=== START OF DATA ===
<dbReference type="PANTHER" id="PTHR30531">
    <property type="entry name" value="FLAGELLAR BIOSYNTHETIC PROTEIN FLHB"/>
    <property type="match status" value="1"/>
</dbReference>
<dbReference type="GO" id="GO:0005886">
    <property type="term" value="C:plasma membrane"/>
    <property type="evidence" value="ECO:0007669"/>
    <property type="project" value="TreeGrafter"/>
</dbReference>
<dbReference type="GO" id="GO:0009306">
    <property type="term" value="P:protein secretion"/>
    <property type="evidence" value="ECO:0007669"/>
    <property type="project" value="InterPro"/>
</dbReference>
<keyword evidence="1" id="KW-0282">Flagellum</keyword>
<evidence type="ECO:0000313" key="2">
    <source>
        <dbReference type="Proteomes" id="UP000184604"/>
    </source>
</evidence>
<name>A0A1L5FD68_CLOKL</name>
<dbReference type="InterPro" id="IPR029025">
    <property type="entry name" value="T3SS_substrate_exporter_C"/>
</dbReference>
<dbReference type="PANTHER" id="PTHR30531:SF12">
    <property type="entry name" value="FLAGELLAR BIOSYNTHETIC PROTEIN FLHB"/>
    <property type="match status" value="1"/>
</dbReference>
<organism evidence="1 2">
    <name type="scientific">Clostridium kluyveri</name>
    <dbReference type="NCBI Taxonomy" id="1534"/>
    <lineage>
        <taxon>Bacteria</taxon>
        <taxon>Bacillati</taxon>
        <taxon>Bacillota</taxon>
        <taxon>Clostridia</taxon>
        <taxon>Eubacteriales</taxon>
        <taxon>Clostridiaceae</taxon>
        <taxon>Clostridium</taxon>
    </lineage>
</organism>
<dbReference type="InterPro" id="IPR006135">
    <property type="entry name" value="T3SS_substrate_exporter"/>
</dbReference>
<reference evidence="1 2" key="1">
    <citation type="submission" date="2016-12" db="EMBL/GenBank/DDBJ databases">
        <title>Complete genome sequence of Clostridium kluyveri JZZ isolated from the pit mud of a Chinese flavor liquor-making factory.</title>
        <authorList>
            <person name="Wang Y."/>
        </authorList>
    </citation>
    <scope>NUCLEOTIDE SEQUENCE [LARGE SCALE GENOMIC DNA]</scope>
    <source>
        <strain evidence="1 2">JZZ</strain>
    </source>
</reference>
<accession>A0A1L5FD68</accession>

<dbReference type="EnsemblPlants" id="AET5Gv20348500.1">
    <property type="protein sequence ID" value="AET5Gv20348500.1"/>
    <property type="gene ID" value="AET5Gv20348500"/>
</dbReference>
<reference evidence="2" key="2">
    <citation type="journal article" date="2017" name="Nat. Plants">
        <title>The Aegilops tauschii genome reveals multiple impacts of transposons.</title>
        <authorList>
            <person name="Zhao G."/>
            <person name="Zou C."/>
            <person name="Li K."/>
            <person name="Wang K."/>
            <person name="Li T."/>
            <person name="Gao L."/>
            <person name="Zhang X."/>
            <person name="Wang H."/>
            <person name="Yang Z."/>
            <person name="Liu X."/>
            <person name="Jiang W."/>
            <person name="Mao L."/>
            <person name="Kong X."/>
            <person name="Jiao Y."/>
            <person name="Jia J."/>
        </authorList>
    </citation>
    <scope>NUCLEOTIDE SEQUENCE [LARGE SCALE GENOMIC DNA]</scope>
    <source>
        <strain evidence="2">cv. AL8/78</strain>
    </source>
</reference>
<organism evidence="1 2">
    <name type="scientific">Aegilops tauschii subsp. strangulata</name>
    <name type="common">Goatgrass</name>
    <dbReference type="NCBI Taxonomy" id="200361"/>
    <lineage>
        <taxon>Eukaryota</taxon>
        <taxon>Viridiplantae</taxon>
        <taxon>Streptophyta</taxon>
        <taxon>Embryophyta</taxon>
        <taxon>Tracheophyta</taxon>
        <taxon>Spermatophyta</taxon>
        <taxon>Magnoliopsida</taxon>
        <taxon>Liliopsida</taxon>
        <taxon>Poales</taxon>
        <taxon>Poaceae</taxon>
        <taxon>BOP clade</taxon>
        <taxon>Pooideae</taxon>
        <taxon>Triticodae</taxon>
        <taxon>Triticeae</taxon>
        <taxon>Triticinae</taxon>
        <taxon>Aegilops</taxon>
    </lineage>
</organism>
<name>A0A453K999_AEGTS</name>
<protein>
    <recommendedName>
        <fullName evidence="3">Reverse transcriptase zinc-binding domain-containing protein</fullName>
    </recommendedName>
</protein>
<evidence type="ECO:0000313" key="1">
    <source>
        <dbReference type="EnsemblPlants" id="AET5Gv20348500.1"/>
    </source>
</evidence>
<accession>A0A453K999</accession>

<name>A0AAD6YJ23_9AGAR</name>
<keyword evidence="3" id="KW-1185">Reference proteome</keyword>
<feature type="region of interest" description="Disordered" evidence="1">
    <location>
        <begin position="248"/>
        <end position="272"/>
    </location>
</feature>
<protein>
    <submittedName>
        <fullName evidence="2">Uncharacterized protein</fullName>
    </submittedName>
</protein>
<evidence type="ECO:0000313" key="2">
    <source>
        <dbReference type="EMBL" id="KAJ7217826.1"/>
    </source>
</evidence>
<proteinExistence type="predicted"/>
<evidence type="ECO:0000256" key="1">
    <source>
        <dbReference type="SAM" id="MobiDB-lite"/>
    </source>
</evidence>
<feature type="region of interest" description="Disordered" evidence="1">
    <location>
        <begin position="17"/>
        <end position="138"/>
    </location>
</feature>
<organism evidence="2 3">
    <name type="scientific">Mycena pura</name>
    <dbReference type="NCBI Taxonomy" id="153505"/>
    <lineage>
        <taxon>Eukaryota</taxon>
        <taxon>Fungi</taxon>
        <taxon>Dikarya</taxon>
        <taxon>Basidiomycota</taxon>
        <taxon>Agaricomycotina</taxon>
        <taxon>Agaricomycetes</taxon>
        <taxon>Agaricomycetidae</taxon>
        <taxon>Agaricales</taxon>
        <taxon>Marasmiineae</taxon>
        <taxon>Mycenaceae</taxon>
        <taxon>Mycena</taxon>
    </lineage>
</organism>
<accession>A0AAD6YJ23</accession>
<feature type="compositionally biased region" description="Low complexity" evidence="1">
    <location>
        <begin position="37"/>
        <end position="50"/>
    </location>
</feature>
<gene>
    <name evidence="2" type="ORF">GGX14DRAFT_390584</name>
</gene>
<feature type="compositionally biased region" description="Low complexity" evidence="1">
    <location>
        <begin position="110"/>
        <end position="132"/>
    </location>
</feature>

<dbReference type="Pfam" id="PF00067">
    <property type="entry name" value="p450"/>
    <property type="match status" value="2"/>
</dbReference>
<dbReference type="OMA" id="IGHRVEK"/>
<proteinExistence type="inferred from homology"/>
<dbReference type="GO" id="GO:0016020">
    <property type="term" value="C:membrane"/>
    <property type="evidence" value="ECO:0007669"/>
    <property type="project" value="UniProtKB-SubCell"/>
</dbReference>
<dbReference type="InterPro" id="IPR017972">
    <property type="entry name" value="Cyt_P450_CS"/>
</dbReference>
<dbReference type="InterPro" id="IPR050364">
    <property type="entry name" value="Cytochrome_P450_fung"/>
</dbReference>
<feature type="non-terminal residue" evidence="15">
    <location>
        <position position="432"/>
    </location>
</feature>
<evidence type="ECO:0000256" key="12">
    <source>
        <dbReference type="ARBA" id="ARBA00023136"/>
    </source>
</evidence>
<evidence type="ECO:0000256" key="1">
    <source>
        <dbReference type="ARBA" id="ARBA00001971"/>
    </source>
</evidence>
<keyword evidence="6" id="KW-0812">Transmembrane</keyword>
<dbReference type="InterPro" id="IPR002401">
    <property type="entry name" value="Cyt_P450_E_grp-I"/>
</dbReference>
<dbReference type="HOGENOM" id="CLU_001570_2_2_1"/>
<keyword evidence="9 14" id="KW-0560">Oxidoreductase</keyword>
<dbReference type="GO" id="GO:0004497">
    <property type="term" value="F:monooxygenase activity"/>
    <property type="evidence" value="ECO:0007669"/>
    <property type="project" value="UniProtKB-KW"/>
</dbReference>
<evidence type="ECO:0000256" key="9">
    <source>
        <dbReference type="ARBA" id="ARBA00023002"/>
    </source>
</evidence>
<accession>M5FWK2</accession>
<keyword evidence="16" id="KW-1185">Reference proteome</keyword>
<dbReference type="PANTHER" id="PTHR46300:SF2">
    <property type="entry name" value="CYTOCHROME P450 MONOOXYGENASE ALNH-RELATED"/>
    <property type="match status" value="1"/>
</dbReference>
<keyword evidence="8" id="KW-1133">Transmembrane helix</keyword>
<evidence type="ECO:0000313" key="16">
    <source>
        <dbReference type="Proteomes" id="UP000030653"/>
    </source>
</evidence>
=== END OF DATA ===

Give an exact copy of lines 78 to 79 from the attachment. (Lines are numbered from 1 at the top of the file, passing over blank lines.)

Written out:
            <person name="Kong X."/>
            <person name="Jiao Y."/>